All Climate Events
Understanding How Tropical Cyclone Intensification Rates Could Increase with Climate Change
Wednesday, 25 October 2017, 12:00
Wednesday, October 25, 2017. 12:00PM. Understanding How Tropical Cyclone Intensification Rates Could Increase with Climate Change. Kieran Bhatia, GFDL. Sponsored by Center for Geophysical Fluid Dynamics Laboratory. More information here.
Recent studies have showed that tropical cyclone (TC) intensification rates control forecast performance, the magnitude of financial losses, as well as the lifetime maximum intensity of a storm. As one of the first global coupled climate models to simulate and predict category 4 and 5 (Saffir–Simpson scale) TCs and their interannual variations, the High-Resolution Forecast-Oriented Low Ocean Resolution (HiFLOR) model at the Geophysical Fluid Dynamics Laboratory (GFDL) is uniquely able to provide insight on how the entire TC intensification distribution could be transformed due to climate change. In this study, three 70-year HiFLOR experiments are performed to identify the effects of radiative forcing on TC intensity change. For each of the experiments, sea surface temperature (SST) and atmospheric radiative forcing are nudged to different targets, allowing us to explore the sensitivity of TCs to these conditions. First, a control experiment, which uses prescribed ocean and atmospheric forcing observed during the years 1986-2005, is compared to two observational records and evaluated for its ability to capture the mean TC intensity behavior during these years. The simulated intensification distribution as well as the percentage of TCs that become major hurricanes agrees well with observations. The control experiment is then compared to two climate change experiments, which use the same climatological SSTs from the control experiment plus mean SST anomalies and atmospheric radiative forcing from either 2016-2035 or 2081-2100. The frequency, intensity, and intensification distribution of TCs all shift to higher values as the 21st century progresses. Several synoptic variables are investigated as possible pathways for a warming climate to affect TC intensification.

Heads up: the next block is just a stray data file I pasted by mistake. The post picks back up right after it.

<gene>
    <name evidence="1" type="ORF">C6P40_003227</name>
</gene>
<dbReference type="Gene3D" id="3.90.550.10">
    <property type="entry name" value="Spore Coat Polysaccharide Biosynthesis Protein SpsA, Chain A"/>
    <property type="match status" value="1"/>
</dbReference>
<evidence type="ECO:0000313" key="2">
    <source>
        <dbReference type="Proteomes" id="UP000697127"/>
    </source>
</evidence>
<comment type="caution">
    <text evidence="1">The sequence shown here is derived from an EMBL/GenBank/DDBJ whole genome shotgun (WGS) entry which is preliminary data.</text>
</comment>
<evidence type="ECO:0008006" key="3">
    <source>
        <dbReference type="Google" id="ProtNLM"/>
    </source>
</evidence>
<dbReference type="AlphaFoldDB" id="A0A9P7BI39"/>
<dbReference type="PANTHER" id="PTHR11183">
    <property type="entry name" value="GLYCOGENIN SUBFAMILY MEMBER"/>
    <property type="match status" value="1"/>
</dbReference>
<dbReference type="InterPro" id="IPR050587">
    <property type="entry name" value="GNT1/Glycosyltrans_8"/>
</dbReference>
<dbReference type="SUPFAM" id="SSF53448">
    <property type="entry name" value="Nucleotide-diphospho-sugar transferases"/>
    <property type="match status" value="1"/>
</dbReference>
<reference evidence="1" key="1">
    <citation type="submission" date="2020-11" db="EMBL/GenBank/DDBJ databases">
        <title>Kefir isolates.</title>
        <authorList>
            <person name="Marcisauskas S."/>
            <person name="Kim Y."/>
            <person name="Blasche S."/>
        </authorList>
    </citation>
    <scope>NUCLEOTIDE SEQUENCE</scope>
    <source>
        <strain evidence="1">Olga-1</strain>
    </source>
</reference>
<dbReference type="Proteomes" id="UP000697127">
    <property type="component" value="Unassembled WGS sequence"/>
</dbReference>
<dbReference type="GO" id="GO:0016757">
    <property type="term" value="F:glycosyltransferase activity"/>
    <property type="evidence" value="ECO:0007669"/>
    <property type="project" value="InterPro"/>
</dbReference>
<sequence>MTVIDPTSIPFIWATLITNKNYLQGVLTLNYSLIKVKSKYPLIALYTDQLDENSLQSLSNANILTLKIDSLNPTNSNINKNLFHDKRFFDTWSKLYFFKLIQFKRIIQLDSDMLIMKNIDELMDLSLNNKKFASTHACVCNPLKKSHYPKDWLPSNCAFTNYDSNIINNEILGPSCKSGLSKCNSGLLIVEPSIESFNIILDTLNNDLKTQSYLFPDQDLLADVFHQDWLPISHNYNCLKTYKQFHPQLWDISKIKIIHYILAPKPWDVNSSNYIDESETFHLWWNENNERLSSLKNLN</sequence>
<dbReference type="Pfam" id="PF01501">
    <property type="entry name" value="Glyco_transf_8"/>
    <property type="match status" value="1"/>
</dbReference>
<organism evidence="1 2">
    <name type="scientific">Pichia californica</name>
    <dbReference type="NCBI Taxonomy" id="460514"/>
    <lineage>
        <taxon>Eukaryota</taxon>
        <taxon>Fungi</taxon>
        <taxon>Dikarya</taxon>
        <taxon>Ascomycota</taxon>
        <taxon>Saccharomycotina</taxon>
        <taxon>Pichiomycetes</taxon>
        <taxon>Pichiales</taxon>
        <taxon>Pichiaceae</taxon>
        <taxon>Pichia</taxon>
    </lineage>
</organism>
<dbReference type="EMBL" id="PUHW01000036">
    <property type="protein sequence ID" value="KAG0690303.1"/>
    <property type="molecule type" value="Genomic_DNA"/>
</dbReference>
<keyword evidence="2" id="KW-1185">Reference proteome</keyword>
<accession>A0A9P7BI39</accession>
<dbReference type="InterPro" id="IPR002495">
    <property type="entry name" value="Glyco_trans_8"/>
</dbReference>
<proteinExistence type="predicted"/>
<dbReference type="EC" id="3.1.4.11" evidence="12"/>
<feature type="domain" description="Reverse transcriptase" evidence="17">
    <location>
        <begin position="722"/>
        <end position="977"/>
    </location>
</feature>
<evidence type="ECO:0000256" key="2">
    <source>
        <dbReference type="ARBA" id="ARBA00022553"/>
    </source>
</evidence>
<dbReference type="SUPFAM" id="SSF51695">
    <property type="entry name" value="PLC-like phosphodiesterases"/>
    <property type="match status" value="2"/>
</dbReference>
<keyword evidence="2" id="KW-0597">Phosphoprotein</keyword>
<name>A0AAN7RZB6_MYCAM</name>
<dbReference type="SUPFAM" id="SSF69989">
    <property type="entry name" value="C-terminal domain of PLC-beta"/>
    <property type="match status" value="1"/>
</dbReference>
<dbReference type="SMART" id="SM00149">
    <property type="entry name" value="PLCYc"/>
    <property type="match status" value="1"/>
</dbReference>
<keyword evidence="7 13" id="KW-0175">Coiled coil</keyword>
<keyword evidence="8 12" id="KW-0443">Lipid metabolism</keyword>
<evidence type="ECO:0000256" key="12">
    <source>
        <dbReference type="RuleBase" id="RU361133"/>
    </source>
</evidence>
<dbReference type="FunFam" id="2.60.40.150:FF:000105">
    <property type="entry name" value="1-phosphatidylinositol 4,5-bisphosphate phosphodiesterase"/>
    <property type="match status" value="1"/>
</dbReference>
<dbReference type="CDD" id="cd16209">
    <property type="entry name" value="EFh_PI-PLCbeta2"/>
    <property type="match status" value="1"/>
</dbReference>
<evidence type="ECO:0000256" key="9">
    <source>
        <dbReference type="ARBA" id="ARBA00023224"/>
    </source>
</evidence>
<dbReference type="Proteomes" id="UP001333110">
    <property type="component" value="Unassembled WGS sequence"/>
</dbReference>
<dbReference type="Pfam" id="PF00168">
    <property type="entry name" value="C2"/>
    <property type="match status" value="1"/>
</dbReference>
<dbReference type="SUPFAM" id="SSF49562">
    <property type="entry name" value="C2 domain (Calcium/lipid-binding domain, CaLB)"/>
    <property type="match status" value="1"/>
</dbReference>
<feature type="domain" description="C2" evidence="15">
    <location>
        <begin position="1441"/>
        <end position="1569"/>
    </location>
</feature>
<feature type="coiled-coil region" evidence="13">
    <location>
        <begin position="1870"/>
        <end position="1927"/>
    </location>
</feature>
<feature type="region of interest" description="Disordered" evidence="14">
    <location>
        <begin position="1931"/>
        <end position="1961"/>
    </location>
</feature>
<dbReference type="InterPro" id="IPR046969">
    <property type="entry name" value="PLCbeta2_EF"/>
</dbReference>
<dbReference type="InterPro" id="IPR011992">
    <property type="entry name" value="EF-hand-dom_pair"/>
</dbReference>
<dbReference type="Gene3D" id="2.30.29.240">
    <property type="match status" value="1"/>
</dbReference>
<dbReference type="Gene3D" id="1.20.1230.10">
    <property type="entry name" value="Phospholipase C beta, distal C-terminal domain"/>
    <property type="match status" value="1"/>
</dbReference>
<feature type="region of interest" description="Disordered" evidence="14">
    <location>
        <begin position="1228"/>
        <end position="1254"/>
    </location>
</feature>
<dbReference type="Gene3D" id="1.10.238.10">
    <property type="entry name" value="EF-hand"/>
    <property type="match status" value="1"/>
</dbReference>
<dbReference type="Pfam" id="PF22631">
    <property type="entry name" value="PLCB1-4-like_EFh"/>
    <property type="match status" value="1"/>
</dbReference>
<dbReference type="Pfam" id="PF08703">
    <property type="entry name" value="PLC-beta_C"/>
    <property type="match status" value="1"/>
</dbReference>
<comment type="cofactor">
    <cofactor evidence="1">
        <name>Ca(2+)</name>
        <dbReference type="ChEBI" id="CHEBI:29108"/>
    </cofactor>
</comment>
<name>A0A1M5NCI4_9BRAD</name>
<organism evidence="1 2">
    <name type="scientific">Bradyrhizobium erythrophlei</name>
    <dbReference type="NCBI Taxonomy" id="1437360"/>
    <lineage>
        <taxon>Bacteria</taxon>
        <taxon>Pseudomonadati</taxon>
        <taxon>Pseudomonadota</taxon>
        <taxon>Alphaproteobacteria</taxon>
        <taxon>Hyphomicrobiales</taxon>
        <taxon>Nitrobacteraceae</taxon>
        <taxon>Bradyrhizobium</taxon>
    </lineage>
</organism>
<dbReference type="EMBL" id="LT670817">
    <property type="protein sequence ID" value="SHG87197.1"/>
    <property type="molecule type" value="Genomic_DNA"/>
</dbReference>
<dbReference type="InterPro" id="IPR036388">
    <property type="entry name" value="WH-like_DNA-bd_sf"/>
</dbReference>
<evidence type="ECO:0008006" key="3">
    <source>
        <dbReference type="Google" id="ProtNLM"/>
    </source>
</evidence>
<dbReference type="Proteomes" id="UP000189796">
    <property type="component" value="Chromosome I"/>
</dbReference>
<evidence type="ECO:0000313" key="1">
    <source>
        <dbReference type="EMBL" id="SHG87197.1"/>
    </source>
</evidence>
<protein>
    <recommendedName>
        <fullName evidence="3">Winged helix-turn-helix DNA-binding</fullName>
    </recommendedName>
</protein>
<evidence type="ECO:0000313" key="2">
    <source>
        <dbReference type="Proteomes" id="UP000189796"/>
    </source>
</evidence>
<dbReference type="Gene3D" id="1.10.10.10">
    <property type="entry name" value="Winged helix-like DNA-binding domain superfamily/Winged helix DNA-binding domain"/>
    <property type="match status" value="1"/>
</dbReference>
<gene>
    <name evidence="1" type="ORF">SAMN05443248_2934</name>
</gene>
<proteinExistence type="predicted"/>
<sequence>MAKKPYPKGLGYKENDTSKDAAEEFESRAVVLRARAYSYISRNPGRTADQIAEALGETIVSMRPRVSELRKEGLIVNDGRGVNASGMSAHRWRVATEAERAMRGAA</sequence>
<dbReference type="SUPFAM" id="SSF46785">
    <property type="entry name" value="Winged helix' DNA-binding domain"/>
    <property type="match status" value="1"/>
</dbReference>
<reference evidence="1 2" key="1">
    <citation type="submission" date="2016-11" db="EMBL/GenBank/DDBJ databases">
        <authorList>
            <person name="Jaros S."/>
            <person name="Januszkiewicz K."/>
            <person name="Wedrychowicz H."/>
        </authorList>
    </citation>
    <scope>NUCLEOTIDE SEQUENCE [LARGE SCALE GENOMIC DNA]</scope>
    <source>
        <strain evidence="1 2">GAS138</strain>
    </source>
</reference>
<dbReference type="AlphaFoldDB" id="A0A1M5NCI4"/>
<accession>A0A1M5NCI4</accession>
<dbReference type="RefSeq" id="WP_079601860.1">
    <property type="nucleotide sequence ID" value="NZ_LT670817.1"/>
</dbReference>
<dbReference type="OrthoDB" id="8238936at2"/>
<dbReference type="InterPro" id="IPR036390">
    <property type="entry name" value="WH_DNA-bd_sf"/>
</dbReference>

Location Smagorinsky Seminar Room, Princeton, NJ.